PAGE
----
The “Omicron Olympics”: What We Know About the New Variants

Although the United States has seen a relative decrease in cases and hospitalizations lately, a new global dominance of Omicron lineage is expected to lead a winter wave of transmissibility in the coming months. While the BA.5 subvariant accounts for 60% of new COVID-19 cases in North America, that number has been decreasing progressively, making way for the growing collection of new independent Omicron variants.

Unlike in the past, where one strain would dominate internationally, Omicron seems to be spreading its variants around the globe, showing a different alphabetical prominence depending on where you are. Multiple independent strains, with similar mutations, are rising in different countries continuously.

The New Sub Variants

Omicron has been notably concerning to scientists since its inception, as it has mutated far beyond the others, with over 50 mutations and over 300 descendants around the world so far. Most of these rising sub variants are descendants of BA.5 and BA.2, and are now more transmissible and immune evasive.

To provide some background, BA.1, the original Omicron subvariant strain, was first found in Botswana and South Africa when it outcompeted the Delta strain in late November 2021, soon after finding its way across the globe. By the end of 2021, over a million cases of Omicron BA.1 were reported in the US. At the end of August 2022, after its mutations, Omicron BA.5 made up more than 88% of coronavirus cases in the United States, and has now decreased to about 62%.

At the moment in the United states, however, BA.5 is still considerably high on the rates of infection, although BQ.1, BQ.1.1, BA.4.6, and BF.7 are hot on its heels, making up 16%, 11% and 5.3% of current COVID-19 cases. In the UK, Omicron BA.5.2 has the highest prevalence levels, while cases of XBB are dominating in Singapore.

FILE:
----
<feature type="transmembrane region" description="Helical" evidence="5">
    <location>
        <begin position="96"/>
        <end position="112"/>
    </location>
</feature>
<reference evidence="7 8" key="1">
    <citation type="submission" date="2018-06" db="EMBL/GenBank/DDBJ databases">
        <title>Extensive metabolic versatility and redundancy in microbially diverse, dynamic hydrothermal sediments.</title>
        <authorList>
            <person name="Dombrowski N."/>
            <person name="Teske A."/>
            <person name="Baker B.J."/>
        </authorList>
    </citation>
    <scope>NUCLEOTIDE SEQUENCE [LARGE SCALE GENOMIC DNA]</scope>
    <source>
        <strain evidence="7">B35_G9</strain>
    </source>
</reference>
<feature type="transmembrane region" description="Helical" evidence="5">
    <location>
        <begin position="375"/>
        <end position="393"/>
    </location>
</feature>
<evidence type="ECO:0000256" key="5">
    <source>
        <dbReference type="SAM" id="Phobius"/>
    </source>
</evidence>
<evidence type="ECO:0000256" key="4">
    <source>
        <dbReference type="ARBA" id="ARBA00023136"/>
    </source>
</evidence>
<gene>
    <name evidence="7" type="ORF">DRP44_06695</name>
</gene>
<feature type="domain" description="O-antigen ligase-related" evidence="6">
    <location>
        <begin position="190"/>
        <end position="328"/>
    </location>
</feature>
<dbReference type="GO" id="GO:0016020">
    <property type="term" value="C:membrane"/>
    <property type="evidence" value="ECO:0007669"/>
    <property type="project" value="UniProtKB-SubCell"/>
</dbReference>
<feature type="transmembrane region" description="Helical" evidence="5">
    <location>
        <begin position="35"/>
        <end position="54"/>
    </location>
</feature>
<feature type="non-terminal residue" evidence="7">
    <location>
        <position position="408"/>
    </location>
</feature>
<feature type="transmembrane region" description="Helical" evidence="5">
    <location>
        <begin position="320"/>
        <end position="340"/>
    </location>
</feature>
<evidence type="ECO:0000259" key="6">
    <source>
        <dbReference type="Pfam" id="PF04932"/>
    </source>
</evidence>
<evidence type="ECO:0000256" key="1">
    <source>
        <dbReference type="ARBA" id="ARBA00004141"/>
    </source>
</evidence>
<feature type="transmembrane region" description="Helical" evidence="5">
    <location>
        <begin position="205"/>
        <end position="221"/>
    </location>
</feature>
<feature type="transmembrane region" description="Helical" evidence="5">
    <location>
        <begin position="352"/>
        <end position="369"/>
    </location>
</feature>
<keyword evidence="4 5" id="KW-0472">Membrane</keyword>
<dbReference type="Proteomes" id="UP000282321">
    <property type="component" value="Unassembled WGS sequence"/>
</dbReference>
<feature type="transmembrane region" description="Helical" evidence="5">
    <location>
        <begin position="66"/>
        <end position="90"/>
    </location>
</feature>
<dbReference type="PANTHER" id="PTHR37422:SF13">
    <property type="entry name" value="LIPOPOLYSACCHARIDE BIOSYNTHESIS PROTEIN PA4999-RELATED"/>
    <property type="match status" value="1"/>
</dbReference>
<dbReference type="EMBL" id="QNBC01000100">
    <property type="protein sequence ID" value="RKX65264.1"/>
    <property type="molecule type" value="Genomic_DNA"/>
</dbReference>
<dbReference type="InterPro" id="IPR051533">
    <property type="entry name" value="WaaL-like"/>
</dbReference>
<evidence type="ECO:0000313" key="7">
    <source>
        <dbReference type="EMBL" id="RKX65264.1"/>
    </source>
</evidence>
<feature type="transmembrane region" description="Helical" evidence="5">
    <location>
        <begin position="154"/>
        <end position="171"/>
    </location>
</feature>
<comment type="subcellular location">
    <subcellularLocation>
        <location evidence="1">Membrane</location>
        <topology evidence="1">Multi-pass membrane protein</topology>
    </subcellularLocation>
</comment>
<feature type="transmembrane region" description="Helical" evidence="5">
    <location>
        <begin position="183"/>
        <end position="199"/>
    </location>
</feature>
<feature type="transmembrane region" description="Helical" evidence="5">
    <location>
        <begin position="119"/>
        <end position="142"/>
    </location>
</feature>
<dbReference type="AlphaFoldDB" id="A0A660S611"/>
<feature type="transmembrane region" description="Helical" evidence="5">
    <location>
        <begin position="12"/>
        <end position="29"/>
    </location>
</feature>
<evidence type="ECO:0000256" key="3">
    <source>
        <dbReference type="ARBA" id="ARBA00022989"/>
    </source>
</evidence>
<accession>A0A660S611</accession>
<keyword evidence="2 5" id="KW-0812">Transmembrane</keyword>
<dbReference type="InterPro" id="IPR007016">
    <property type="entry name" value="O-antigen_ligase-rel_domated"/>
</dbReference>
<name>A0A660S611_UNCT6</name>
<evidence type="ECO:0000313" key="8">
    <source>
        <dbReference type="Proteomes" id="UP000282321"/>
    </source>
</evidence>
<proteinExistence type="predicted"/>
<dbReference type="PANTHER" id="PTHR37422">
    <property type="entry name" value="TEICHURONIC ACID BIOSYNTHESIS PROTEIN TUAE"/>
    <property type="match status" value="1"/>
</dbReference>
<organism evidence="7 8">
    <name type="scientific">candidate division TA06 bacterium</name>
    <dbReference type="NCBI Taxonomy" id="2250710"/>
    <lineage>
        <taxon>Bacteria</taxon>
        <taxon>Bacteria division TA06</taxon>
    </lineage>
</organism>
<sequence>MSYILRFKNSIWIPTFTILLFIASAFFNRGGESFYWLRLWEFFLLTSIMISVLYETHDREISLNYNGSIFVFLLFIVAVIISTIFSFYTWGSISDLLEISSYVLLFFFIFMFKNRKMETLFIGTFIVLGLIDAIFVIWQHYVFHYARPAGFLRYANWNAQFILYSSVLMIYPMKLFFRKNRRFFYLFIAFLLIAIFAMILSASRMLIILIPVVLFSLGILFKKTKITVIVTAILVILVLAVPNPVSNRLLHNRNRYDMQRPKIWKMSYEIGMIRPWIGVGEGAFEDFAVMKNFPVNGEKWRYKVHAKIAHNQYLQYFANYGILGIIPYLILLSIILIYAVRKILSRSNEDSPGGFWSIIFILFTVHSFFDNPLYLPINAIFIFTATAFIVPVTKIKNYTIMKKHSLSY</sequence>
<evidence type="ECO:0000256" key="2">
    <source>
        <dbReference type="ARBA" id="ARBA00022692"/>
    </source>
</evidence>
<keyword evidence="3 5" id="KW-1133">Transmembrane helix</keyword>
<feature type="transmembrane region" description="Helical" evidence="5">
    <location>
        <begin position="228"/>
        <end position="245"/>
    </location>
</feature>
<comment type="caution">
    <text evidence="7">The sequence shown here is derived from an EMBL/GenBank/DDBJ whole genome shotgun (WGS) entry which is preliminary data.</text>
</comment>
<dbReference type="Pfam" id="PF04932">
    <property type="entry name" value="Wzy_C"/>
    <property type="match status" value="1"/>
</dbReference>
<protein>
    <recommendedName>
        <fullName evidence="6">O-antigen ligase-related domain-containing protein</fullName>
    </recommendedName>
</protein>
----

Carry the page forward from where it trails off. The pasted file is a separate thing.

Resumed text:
What is Up With Their Names?

These technical alphanumeric-based strain names have become increasingly convoluted and overwhelming, and yet global public health authorities are yet to come up with a simpler system to identify them. Some scientists have begun to nickname some of the strains with unique identifiers, sometimes taking inspiration from Greek mythology, but the monikers are yet to become commonplace. Some of these include the nickname ‘Gryphon’ for the XBB strain, BA.4.6 dubbed ‘Aeterna’, and BQ.1.1 named ‘Cerberus’.

Similar Mutations

The interesting thing about Omicron BQ.1, BQ.1.1, BA.4.6, and BF.7 is that they demonstrate “convergent evolution”, meaning they share very similar mutations, all in the same R346T spike protein. The spike protein is on the outer layer of the virus, whose job is to bind to receptors on the target cell it wants to infect. This is what gives the virus its infamous crown shape. The spike protein is what our immune system recognizes and responds to, in order to develop antibodies to fight against a virus. That is why mutations in the spike protein are dangerous, as they continue to transform the pathogen and make it less recognizable to the antibodies we build after vaccination and/or prior infection, increasing the risk of infection.

Resistance to Antibody Treatments

While the strains have proven to have greater immune evasion, the actual concern scientists are struggling with is the new subvariants’ resistance to existing monoclonal antibody drugs. XBB and BQ.1.1 have shown defiance against Bebtelovimab, an antibody treatment given by IV to those at high risk. XBB and BQ.1.1 have also, alongside BA.2.75.2, BA.4.6, and BF.7, shown resistance to Evoshield, which the Food and Drug Administration warns is one of the more critical treatments for those who are immunocompromised. The FDA expressed concern that without Evoshield, it would be difficult to bolster protection through pre-exposure therapy, and impossible to neutralize some subvariants.

Do Current Vaccines Work?

The pattern in conferring mutations mentioned above unfortunately offers the virus an evolutionary advantage, making it easier to spread through multiple layers of protection including vaccinations and a previous infection.

The good news is, while there may be a certain drop in vaccine effectiveness, taking your vaccine shots will still hold up against severe illness or death from contracting COVID-19. Of course, this could depend on different factors, including how up-to-date one is about their vaccinations and the prevalence of updated booster shots in their location.